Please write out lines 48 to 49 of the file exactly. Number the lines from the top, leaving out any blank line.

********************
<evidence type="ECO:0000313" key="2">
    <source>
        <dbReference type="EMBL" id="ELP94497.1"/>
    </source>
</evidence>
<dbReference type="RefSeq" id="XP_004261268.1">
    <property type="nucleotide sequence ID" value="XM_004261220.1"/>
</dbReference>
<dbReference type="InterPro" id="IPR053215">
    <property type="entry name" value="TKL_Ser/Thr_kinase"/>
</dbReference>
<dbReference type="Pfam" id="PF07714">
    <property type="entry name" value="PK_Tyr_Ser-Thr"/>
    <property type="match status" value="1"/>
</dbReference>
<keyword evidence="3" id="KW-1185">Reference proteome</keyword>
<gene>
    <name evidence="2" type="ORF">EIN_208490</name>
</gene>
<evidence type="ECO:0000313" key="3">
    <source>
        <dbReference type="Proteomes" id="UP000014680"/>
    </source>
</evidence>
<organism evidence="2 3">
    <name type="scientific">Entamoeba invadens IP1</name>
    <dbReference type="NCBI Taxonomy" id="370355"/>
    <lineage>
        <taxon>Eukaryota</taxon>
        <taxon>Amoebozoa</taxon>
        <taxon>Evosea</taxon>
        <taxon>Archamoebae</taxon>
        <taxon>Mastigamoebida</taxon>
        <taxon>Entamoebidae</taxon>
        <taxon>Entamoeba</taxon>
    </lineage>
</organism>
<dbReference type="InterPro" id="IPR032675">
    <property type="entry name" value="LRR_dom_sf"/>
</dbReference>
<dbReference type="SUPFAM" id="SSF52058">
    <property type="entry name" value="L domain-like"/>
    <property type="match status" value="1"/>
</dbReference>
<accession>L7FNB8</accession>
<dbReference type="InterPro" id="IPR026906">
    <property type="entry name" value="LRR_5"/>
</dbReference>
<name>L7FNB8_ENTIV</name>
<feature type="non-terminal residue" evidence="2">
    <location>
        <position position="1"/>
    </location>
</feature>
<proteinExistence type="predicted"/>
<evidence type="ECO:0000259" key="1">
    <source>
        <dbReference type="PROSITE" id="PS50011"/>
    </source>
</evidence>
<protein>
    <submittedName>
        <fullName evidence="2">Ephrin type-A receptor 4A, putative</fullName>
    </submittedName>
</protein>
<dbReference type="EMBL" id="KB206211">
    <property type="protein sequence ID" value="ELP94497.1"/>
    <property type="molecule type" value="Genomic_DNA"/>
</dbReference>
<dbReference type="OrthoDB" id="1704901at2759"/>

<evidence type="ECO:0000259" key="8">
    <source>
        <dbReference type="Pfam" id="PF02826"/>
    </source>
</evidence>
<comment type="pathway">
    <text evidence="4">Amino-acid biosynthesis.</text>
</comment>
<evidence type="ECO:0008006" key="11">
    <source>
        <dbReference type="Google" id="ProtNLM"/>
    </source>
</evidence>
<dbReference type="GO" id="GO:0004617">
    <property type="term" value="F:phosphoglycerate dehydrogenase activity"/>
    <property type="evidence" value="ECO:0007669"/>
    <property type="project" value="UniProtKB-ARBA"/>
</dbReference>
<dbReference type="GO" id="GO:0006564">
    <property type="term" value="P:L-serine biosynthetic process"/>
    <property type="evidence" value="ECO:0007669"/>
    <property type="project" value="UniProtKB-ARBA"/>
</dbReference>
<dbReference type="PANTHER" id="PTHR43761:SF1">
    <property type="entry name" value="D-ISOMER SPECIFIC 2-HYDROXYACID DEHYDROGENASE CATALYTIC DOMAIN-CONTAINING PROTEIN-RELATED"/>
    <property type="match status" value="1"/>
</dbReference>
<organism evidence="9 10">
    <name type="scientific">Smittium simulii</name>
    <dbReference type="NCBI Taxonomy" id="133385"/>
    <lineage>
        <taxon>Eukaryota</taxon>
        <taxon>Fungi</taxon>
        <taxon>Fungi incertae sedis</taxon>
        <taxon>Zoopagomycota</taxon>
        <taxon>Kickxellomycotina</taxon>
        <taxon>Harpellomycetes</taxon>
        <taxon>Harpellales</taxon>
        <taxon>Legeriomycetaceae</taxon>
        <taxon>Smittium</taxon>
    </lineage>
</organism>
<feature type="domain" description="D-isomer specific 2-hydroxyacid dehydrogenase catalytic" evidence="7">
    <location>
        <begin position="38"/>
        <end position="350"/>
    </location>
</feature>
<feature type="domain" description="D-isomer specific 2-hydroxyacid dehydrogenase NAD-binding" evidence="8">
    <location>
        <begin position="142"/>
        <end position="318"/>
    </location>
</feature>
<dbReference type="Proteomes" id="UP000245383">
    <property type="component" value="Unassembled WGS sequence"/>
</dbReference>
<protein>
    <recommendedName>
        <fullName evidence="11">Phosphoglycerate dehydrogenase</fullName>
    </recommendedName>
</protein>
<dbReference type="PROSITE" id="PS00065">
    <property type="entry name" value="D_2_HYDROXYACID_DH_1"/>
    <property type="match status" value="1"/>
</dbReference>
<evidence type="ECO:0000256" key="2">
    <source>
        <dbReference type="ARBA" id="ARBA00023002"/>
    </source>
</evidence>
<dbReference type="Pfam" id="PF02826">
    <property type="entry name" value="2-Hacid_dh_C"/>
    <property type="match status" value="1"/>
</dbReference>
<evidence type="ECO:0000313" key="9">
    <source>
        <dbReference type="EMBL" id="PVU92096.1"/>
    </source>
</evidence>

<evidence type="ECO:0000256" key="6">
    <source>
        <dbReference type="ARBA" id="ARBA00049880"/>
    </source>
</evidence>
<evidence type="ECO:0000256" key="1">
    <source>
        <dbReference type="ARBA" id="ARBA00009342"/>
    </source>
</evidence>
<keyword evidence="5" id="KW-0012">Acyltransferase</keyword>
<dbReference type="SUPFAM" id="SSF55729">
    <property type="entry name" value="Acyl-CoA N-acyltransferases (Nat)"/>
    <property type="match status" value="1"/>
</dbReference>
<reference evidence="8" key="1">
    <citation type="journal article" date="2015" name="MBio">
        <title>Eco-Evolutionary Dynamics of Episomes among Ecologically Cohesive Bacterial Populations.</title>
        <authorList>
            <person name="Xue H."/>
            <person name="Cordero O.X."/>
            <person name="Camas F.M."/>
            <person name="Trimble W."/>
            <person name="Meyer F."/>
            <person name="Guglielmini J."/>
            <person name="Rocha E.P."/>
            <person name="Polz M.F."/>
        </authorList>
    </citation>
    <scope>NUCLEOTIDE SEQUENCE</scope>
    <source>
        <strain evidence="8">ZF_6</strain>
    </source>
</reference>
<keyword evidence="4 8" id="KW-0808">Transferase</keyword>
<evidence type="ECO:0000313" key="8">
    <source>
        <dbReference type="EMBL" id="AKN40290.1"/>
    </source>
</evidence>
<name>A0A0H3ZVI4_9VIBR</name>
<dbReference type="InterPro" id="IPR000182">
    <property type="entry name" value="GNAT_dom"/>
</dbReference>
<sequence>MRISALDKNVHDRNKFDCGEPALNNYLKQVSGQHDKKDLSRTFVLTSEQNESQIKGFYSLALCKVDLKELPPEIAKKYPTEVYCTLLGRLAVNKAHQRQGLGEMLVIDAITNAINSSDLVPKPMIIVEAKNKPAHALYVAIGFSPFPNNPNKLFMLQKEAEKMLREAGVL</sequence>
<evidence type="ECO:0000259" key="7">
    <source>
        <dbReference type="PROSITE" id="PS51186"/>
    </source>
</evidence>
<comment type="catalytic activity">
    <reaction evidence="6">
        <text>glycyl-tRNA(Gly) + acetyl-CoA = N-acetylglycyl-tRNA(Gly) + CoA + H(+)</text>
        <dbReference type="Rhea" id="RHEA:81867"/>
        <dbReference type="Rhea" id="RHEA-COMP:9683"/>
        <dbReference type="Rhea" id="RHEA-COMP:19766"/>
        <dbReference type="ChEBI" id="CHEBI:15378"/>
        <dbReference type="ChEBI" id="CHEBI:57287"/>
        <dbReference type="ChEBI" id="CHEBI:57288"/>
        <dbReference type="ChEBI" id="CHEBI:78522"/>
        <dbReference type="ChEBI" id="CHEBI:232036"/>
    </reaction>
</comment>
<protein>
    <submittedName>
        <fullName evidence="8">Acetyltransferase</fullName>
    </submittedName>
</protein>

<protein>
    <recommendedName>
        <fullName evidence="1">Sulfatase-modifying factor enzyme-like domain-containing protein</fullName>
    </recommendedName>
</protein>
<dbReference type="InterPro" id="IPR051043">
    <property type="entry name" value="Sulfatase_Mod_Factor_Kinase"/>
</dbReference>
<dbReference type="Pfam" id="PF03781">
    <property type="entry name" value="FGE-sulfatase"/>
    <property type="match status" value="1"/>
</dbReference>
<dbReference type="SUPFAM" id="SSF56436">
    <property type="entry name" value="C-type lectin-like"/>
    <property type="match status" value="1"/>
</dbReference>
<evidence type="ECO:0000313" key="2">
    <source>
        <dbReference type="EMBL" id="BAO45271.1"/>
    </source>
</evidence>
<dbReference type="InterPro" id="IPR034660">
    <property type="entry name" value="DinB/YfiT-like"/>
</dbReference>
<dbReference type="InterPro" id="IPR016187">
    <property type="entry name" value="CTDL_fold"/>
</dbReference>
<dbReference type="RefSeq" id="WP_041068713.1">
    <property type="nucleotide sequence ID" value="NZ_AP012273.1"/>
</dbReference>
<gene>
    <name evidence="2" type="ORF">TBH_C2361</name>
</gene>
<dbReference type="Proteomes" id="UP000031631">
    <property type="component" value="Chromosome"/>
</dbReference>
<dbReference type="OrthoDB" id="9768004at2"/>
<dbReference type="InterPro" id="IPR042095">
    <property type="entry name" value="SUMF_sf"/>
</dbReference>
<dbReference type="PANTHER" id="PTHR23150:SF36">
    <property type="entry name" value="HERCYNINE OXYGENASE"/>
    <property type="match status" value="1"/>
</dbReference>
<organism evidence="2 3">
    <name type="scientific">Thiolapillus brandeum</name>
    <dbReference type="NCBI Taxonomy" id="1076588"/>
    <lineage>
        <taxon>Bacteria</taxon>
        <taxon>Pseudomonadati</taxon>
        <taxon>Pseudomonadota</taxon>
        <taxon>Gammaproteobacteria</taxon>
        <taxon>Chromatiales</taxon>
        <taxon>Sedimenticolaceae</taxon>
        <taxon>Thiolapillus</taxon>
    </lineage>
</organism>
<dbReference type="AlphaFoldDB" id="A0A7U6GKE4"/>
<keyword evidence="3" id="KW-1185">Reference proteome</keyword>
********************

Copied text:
</dbReference>
<name>L7FNB8_ENTIV</name>